There are consistent through lines that connect each passing moment in Mason’s life, but putting together who he is at any given age is one of the film’s most appealing qualities. Linklater never gives the bullet point update that says what’s transpired since last we saw Mason and his family, but instead provides subtle visual and dialogue cues that suggest how the status quo has or hasn’t changed. Much like life, it’s only when you stop and think about where you’re at that you begin to understand where you came from. And eventually Mason starts to understand what type of man he wants to be, but we as an audience don’t know if he’ll ever get there. All we know is that the 5-year-old boy that opened the film is nowhere to be found in this 18-year-old adult.
At nearly 3 hours long, Boyhood feels like a journey – one that you’ll likely never have again. Richard Linklater’s cinematic experiment works only because his storytelling and writing are so strong, and it transcends the coming-of-age genre with one of the most authentic and earnest depictions of growing up. To find a cast so devoted to a subject matter must have been difficult, but Boyhood‘s major players are phenomenal throughout. But of course the highest praise should be directed at Ellar Coltrane for his willingness to share his physical transformation with the public world while at the same time trying to breathe life into the character of Mason. How, at such a young age, he is able to balance his real life insecurities with Mason’s is simply incredible, but that’s the film in a nutshell. Boyhood is the type of movie that has the highest aims and somehow achieves them all in a completely effortless way. We’ll likely never see anything like Boyhood again and that’s okay.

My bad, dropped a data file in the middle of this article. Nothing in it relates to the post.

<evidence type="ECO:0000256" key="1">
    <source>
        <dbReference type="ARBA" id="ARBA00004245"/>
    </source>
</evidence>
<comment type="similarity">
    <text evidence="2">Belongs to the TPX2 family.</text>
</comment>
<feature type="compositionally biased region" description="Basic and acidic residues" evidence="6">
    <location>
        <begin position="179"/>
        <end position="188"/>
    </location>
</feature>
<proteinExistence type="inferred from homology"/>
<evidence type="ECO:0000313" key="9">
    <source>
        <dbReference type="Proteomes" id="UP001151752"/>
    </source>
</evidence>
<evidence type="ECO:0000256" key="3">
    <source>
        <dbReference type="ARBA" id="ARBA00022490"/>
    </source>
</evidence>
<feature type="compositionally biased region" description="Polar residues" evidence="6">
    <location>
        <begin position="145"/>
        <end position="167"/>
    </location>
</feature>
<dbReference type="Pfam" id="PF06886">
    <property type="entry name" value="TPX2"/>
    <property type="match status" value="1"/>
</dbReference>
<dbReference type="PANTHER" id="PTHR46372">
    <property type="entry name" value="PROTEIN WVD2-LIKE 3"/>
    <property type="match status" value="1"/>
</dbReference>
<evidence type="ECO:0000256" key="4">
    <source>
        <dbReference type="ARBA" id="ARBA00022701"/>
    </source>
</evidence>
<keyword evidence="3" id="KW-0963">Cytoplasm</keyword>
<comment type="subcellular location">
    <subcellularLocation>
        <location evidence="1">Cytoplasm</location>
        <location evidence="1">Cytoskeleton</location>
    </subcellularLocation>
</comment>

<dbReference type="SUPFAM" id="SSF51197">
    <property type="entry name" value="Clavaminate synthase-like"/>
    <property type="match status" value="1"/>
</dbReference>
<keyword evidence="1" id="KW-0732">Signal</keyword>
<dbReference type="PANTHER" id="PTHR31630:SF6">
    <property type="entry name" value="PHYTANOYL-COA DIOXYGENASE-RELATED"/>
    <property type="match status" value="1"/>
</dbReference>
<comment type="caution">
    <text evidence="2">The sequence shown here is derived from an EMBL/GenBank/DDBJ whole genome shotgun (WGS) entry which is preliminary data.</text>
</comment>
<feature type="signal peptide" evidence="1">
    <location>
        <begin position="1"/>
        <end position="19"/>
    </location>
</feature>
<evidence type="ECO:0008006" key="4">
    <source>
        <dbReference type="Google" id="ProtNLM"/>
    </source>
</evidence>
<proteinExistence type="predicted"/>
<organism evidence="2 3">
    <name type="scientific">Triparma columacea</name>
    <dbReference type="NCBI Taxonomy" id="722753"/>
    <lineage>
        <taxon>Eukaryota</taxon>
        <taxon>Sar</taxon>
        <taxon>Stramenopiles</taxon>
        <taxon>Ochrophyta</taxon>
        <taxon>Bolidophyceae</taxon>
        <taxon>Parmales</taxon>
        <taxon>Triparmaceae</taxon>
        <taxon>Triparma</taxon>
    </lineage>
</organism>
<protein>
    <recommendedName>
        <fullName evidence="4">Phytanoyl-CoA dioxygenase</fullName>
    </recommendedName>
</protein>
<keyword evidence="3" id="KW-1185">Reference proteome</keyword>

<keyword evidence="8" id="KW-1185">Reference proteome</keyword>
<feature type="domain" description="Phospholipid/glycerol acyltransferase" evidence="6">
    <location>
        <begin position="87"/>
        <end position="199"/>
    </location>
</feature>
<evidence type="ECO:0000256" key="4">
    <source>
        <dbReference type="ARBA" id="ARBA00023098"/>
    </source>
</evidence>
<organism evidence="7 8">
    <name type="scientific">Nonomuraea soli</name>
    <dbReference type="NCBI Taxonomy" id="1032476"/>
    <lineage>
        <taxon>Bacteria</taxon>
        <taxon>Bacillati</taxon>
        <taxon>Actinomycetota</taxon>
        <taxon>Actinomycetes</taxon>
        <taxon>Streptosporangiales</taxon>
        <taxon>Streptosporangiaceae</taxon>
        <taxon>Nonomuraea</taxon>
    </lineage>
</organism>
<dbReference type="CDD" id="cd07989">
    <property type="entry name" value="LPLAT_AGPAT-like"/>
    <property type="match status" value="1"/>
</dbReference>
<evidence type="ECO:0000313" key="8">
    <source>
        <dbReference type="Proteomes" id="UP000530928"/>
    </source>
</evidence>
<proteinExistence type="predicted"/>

It goes without saying that Richard Linklater deserves all the praise for his work on Boyhood, easily his best work. His script never plays into the real time experiment and his filmmaking never draws attention to it either. Rather, Linklater lets the fiction become our reality as naturally as possible. Boyhood needed so many things to go right in order for it to be an overwhelming success – strong performances, an engaging story, solid filmmaking – and Linklater somehow did it all, but obviously not without a little help. On the one hand, Boyhood is a modern coming-of-age story highlighted by period specific music and design elements. But its themes are so timeless that most will connect with it 10, 20, or 30 years down the road. Growing up is a universal part of life, but it’s not so easily duplicated on screen, and yet Linklater made it look easy.
Cast and Crew
- Director(s): Richard Linklater
- Screenwriter(s): Richard Linklater
- Cast: Ellar Coltrane (Mason)Patricia Arquette (Mom)Ethan Hawke (Dad) Elijah Smith (Tommy)Lorelei Linklater (Samantha)
- Editor(s): Sandra Adair
- Cinematographer: Lee DanielShane F. Kelly
- Production Designer(s):
- Costume Designer:
- Casting Director(s):
- Music Score:
- Music Performed By:
- Country Of Origin: USA